ALFREDO ANTONINI AND HIS ORCHESTRA
Vogue Coral LVA 9031 1956
24 Mississippi (Frank De Vol)
FRANK DE VOL AND HIS ORCHESTRA
Capitol H 198 1950
25 Chats De Gouttiere (Alley Cats) (Gérard Calvi, real name Grégoire Elie Krettly)
GÉRARD CALVI AND HIS ORCHESTRA
Pye NPL 28003 1958
Stereo: tracks 1-5; rest in mono.
Composers are often envied by those who do not possess the necessary talent to be able to produce a musical work that others will enjoy. But a touch of genius can sometimes generate frustration. Few writers are completely satisfied with the way in which their works are performed by orchestras over which they have little or no control, so it is a bonus for both composer and listener when music is conducted by the original creator. Of course there are instances where arrangers and conductors can occasionally reveal hidden beauty that even the composer did not fully appreciate, but that is another story. Guild’s first two collections marrying the talents of composer and conductor (GLCD5177 & 5178) were well received, and it is hoped that this third CD will meet with similar approval.
Percy Faith (1908-1976) was born in Toronto, Canada, and an injury to his hands from a fire forced him to rethink his plans for a career as a concert pianist. He turned to arranging, composing and conducting and in 1940 he moved permanently to the USA where he quickly established himself through radio and recordings. From the 1950s onwards his fame spread internationally, due to the great success of his numerous long playing albums. Unlike most of his contemporaries, Faith arranged all his own material, and his exciting and vibrant scores made his work stand out among the rest.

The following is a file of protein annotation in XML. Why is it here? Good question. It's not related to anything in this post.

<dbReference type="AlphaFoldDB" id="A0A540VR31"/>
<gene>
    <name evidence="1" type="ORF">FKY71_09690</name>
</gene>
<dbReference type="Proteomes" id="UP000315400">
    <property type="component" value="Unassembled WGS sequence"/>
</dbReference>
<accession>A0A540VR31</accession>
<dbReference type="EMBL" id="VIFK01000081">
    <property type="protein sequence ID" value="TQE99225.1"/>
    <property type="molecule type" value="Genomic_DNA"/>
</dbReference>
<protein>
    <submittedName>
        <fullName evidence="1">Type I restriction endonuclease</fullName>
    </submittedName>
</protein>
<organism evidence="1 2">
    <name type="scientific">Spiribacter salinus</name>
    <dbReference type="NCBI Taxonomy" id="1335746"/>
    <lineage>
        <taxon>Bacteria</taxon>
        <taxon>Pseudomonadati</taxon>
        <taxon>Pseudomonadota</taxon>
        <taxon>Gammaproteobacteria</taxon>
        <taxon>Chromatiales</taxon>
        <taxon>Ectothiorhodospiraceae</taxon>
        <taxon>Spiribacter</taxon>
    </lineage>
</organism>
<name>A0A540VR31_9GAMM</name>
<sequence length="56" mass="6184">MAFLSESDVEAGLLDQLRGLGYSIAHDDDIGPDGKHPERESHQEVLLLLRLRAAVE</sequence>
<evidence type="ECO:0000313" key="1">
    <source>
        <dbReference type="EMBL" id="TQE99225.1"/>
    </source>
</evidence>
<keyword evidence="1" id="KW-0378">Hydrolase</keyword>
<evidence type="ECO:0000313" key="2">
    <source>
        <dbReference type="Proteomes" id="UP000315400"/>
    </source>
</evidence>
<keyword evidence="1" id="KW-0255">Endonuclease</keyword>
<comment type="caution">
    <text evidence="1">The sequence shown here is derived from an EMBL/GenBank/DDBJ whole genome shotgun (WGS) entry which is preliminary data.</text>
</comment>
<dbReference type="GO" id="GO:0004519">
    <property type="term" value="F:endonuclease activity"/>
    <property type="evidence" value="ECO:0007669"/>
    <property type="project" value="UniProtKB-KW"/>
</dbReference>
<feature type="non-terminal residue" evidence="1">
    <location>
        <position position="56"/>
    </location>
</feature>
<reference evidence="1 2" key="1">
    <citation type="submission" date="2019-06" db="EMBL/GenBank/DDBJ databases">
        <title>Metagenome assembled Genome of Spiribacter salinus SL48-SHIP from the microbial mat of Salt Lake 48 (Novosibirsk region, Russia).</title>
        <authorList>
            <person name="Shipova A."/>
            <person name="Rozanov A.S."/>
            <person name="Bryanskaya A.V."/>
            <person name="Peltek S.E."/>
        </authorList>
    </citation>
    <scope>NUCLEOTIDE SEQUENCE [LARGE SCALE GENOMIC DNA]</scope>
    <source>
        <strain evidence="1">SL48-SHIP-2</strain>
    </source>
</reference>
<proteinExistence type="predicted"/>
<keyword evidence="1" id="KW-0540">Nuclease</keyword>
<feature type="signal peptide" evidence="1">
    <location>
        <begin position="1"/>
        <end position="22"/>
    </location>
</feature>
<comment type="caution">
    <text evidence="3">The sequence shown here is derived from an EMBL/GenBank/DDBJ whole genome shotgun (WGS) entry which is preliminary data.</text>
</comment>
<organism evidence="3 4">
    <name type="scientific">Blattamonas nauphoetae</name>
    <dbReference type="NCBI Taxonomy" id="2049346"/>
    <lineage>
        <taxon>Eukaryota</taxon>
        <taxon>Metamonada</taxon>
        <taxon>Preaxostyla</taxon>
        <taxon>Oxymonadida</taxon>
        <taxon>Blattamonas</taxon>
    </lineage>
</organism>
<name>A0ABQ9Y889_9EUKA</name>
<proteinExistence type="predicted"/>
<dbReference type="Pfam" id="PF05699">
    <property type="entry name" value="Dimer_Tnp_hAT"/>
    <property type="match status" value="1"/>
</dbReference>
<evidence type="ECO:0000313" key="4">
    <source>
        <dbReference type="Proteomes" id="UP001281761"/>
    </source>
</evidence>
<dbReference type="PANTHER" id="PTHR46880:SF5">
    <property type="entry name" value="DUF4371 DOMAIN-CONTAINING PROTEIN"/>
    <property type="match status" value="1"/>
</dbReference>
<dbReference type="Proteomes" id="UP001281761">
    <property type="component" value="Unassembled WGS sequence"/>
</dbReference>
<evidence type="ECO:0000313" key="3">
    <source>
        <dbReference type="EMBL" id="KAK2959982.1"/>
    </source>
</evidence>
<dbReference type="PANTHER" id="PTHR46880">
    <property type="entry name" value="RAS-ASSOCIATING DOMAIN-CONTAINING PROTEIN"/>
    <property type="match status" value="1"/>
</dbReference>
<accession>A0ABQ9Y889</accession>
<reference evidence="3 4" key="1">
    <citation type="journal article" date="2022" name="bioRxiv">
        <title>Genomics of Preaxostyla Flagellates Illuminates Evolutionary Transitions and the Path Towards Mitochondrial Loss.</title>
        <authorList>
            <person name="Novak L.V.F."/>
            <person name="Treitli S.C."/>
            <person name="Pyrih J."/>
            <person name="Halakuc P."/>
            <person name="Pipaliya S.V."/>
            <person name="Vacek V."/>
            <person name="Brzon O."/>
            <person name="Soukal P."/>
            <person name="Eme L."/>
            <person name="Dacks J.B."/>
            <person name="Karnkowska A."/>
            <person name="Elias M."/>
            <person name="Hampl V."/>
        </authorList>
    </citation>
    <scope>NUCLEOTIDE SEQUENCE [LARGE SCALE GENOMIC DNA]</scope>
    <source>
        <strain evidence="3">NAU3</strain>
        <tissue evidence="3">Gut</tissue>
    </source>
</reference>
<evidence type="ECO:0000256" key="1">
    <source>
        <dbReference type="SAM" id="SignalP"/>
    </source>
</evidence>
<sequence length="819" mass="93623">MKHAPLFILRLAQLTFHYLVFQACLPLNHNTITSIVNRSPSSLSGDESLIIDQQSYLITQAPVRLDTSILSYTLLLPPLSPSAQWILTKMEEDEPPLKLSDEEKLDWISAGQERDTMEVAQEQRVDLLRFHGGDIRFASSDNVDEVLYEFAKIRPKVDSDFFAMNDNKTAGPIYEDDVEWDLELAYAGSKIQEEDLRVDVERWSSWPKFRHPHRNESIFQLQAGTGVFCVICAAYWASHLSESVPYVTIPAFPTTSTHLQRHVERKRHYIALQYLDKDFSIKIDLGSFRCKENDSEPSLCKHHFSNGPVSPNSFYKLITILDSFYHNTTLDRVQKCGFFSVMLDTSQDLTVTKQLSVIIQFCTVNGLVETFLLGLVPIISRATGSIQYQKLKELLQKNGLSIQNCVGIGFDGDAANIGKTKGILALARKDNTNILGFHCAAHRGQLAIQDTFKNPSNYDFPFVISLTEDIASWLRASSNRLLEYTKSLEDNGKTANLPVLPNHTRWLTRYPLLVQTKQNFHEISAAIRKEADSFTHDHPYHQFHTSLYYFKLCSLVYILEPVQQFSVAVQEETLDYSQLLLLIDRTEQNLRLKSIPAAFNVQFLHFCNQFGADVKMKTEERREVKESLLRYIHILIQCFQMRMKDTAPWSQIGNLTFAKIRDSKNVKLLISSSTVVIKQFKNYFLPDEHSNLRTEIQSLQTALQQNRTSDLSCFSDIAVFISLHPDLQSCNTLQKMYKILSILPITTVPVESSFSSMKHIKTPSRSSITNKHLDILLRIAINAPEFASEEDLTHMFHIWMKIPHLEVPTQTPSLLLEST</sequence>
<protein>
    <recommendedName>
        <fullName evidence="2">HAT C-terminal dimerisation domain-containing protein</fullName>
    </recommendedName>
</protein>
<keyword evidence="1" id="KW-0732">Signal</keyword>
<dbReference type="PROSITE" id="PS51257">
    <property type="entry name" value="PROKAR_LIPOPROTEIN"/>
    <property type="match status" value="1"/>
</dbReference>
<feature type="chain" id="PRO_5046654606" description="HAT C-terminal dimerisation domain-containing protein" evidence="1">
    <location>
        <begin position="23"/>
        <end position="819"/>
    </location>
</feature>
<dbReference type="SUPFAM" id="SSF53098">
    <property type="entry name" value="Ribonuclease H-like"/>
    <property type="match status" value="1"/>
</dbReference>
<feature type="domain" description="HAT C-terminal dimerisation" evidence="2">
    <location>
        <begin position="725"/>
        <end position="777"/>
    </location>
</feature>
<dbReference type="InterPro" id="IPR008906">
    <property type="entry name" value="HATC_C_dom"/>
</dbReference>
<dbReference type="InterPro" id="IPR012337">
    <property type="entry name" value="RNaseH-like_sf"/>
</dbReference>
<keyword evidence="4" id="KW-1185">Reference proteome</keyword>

Rudolf Friml (1879-1972) was a talented and prolific composer, born in Prague (then part of the Austro-Hungarian Empire) where he studied piano and composition with Antonín Dvo?ák at the Conservatory. As a young man he moved to the United States where he found success as a composer of operettas, notably “Rose-Marie" and "The Vagabond King". These were just two of around 20 Broadway scores and two original screen musicals. The Miller International organisation (which embraced several new labels to promote early stereo in the States) engaged 79-year-old Friml to front their newly-titled ‘101 Strings’ in a collection of his own melodies, from which comes Someday.